Date: Saturday, June 1, 2019
Session Time: 5:30pm-7:30pm
Presentation Time: 5:30pm-7:30pm
Location: Hall C & D
*Purpose: The differentiation of histological phenotypes of T cell mediated cellular rejection (TCMR) and humoral or antibody mediated rejection (AMR) of kidney allografts, bears relevance on disparate clinical outcomes and different therapeutic approaches, and is important to better understand to improve injury reversal and mitigation of progression to untimely chronic immune-mediated transplant failure. Therefore, the study of the underlying molecular mechanisms of different pathological injuries has gained considerable interest to more specifically characterize the different pathological processes of rejection. Besides, the characterization of the molecular mechanisms of allograft rejection in peripheral blood as a non-invasive approach has also been a main endeavor among the transplant community. While most of the prior published transcriptional studies have allowed for a better understanding of the biology of kidney transplant rejection, these studies have been unable to identify distinct differences in molecular pathways regulating CMR and AMR.
*Methods: We harnessed RNA sequencing technology and applied advanced statistical techniques to characterize peripheral blood molecular pathways implicated during allograft rejection in kidney transplant patients displaying clear histological phenotypes of humoral (n=12), cellular (n=13) rejection or no injury/stable (n=12) kidney allograft paired biopsies.
*Results: Applying ENET with a multinomial distribution to find differential expressed genes among the three clinical phenotypes, we found a set of 102 genes (62 protein-coding and 38 non-coding genes) (Figure 1) that perfectly separate the clinical phenotypes suggesting the different pathogenesis of kidney allograft rejection. Further exploration showed co-expression between coding and non-coding genes in AMR suggesting the role of non-coding RNA in the humoral rejection. In addition, we found AMR up-regulated genes significantly enriched (FDR<0.05) in several immunological signatures using gene set enrichment analysis. The top one is related with IRF4, which regulates Toll-like-receptor signaling.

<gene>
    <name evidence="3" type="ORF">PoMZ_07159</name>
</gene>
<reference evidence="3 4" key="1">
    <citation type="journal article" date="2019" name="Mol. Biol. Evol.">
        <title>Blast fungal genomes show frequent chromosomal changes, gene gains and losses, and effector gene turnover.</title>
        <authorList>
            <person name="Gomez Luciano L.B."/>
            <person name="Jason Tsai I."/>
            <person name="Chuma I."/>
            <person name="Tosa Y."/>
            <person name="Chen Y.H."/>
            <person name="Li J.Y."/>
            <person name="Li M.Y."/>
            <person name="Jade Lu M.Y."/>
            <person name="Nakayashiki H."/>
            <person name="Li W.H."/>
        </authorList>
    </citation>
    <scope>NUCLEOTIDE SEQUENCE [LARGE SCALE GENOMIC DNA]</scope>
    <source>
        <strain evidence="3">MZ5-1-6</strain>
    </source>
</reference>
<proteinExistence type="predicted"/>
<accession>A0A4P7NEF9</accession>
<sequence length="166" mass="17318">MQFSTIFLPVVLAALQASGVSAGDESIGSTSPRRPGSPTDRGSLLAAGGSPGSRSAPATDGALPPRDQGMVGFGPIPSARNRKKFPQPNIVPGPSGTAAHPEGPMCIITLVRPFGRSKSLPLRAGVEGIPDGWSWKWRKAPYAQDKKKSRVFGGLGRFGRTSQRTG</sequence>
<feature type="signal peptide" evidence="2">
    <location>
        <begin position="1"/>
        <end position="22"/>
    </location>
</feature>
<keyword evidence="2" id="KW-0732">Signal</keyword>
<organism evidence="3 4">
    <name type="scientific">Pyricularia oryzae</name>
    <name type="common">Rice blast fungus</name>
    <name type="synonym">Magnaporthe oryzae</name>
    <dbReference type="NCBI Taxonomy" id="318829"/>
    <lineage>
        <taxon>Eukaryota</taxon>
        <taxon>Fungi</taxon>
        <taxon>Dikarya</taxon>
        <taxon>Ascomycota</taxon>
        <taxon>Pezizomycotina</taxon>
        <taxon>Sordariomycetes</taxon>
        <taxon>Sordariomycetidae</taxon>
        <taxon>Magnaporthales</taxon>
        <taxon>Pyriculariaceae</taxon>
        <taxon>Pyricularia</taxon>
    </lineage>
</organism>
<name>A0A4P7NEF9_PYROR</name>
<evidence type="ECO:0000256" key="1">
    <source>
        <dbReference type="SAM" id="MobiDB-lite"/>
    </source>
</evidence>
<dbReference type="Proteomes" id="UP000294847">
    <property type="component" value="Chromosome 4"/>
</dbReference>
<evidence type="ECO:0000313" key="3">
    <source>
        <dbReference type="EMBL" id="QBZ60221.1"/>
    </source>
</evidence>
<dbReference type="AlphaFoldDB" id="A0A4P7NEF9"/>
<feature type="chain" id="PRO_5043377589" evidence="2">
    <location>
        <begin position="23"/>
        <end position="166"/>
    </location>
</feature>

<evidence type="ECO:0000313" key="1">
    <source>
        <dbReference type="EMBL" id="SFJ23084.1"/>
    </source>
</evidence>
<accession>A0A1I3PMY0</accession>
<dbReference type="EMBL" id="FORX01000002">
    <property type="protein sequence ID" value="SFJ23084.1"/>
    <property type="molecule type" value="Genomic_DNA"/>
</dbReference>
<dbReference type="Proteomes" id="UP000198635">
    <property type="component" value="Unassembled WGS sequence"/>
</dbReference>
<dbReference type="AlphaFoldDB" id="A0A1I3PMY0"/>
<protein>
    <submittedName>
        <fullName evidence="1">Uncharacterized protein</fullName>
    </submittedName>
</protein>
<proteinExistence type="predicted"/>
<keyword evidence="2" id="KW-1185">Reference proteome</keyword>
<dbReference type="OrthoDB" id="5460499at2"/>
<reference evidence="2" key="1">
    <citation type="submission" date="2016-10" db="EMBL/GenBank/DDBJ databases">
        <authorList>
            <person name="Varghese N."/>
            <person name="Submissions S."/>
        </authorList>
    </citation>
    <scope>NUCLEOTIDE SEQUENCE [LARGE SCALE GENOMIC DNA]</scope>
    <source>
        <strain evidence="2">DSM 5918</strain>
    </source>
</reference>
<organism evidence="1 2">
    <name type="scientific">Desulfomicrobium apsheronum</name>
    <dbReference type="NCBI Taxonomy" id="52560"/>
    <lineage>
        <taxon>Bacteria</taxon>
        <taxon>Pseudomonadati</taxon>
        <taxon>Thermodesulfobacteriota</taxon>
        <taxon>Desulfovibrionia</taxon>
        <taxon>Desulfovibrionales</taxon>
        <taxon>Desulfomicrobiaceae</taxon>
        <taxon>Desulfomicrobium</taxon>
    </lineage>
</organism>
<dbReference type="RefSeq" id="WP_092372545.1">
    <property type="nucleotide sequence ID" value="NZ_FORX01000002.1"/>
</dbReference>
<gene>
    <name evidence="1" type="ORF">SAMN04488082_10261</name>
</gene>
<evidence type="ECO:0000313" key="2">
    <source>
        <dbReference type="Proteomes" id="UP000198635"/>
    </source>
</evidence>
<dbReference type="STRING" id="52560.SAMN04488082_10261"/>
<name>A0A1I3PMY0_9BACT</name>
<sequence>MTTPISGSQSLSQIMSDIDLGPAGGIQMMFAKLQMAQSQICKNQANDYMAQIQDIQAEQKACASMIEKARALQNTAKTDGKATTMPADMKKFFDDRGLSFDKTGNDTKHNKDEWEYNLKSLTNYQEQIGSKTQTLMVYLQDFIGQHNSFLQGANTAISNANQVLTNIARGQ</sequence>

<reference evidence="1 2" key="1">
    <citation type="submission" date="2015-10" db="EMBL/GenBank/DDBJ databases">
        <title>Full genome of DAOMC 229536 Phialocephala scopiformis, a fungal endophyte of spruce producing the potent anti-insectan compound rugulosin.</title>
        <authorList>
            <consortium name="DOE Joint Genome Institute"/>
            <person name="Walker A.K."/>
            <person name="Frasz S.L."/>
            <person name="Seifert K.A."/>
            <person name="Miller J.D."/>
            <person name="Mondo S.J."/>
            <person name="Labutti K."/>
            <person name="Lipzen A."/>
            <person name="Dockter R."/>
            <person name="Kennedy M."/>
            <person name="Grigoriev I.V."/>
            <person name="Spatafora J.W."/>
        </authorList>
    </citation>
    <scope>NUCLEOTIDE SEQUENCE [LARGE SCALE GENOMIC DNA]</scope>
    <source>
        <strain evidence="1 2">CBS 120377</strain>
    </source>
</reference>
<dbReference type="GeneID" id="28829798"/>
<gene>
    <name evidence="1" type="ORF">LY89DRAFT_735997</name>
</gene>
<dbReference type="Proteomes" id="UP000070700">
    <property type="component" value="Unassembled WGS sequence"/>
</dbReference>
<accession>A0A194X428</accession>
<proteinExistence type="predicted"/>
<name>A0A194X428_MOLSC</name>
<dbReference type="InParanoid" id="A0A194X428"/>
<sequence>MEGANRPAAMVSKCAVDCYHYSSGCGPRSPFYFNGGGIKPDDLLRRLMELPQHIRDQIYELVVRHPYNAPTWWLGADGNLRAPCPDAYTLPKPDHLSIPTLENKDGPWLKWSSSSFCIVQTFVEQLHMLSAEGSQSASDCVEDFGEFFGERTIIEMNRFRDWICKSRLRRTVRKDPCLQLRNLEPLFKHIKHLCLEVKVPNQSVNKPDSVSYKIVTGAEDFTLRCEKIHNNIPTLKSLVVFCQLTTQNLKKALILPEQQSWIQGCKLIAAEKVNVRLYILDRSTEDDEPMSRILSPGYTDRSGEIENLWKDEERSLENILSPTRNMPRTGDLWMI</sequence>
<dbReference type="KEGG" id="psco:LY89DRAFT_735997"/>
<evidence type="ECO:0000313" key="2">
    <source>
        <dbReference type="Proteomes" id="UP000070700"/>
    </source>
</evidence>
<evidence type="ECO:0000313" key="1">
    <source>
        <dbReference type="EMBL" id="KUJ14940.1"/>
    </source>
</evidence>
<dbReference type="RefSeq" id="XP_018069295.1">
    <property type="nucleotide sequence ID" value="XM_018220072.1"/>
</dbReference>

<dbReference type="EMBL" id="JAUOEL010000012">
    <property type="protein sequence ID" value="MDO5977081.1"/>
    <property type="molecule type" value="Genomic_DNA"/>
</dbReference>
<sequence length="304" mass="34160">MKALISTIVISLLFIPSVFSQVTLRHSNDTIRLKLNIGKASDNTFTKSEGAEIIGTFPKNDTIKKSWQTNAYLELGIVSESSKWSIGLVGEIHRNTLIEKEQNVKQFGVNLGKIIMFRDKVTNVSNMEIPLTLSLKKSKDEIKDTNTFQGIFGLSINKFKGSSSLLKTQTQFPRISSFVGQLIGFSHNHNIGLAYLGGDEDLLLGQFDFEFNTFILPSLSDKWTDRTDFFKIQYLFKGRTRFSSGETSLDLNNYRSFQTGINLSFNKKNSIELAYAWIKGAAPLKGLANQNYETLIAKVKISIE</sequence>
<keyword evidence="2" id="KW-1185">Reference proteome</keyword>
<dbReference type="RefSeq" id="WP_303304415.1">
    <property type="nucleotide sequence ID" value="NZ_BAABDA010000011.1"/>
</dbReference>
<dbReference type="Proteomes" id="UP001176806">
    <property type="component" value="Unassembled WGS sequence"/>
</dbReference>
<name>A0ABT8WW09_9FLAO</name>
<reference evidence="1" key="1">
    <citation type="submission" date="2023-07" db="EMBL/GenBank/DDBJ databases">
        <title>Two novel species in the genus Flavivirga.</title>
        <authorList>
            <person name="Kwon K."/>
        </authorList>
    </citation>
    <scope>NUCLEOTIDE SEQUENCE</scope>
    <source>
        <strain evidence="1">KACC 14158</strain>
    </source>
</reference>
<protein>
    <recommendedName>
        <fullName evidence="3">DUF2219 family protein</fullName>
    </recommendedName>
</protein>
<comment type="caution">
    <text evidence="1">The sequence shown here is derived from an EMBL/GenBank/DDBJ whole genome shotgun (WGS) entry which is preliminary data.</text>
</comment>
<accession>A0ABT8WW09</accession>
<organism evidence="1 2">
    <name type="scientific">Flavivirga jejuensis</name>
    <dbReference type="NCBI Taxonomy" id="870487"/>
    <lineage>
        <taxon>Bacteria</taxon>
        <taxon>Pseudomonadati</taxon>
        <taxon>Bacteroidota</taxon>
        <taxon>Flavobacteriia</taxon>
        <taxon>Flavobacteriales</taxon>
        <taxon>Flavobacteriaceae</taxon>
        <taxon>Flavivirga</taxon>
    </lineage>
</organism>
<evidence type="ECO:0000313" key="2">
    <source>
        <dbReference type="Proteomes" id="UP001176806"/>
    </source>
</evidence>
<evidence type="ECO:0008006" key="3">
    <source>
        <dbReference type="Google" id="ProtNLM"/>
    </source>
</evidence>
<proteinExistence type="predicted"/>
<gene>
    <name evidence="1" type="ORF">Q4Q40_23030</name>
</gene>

*Conclusions: The abundance of non-coding RNA changes and its co-expression in AMR together with the immune signatures found suggests greater complexity of the immune response and its regulation in AMR. Overall, our findings highlight the complexity of the molecular mechanisms driving different histological and clinically separate categories of allograft rejection.
Figure 1. Heatmap showing the 102 genes associated with the three clinical phenotypes (AMR, TCMR and STA) by using ENET with a multinomial distribution.
To cite this abstract in AMA style:Pineda S, Bestard O, Sigdel TK, Sirota M, Sarwal M. RNA Sequencing Identifies a Differential Role of Coding and Non-Coding Genes by Types of Rejection [abstract]. Am J Transplant. 2019; 19 (suppl 3). https://atcmeetingabstracts.com/abstract/rna-sequencing-identifies-a-differential-role-of-coding-and-non-coding-genes-by-types-of-rejection/. Accessed January 16, 2021.
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